298 people died when the plane was shot down July 17, 2014, over Ukrainian territory
The airline has settled with 170 of the families, said a lawyer involved in the negotiations
Malaysia Airlines has settled damages with the families of most of the passengers killed on flight MH17, said Veera Mewa, an attorney representing some of the families
MH17 was flying from Amsterdam to Malaysia when it was shot down on July 17, 2014, over Ukrainian territory controlled by pro-Russian separatists. All 298 people on board died in the crash.
Lawyers representing the families of 170 MH17 passengers reached the deal with the airline for an undisclosed amount, Mewa told CNN. He could not provide details, citing a confidentiality agreement between the airline and the families.
Lawyers representing a smaller group of families are still negotiating with Malaysia Airlines over a settlement, Mewa said.
The airline issued a statement saying it “will not be commenting on matters of compensation as these are confidential and will not be disclosed to any person other than the relevant family members and the parties’ legal advisers.”
MH17 went down in a heavily militarized area of eastern Ukraine. Several Western nations and the Ukrainian government have accused pro-Russian separatists operating in the region of shooting down the plane with a missile.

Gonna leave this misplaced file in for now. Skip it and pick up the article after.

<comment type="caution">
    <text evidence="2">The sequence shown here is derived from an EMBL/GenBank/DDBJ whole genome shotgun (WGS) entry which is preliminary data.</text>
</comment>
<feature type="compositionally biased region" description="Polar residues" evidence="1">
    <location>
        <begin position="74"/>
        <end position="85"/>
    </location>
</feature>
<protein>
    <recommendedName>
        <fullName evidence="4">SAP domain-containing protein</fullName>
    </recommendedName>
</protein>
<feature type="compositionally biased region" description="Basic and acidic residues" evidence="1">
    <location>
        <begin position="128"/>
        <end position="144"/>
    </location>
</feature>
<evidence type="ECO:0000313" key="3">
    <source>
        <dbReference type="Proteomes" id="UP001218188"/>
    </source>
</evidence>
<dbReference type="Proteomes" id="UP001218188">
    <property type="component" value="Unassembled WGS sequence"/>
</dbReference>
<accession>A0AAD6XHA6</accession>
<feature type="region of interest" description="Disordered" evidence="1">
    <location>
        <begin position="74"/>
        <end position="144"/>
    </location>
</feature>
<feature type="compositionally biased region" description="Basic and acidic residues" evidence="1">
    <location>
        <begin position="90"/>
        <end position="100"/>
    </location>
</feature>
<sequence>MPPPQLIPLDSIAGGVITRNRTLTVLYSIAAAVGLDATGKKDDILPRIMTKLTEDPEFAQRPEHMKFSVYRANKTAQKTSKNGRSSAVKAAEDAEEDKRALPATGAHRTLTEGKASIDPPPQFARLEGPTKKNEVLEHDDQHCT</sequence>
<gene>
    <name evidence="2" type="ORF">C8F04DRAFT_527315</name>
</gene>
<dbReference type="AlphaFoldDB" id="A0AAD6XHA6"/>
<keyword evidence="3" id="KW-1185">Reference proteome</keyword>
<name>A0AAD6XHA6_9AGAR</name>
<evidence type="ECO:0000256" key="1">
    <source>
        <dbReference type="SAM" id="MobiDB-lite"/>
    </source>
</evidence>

Rebel leaders and the Russian government have repeatedly disputed those allegations, and have suggested instead that Ukrainian forces shot the plane down with either a surface-to-air missile or one of their own fighter jets.
Another Malaysia Airlines aircraft
Authorities are still searching the Indian Ocean for another Malaysia Airlines aircraft.
MH370 disappeared without a trace on March 8, 2014, during a trip from Kuala Lumpur to Beijing with 239 passengers and crew on board.
A number of pieces of debris confirmed to be from – or thought highly likely to be from – MH370 have been discovered around the Indian Ocean in the past year, including a flaperon encrusted with barnacles discovered on Reunion Island.
Dozens of relatives of the 239 passengers and crew members who were on the flight have already collected compensation, according to Malaysia Airlines. But others have been struggling with the legal and emotional complexities surrounding the mysterious loss of the plane. And some are accusing the company of trying to dodge responsibility.
Lawyers say that without a definite answer to the mystery, and no bodies to bury, it is difficult for the families to move on with compensation claims.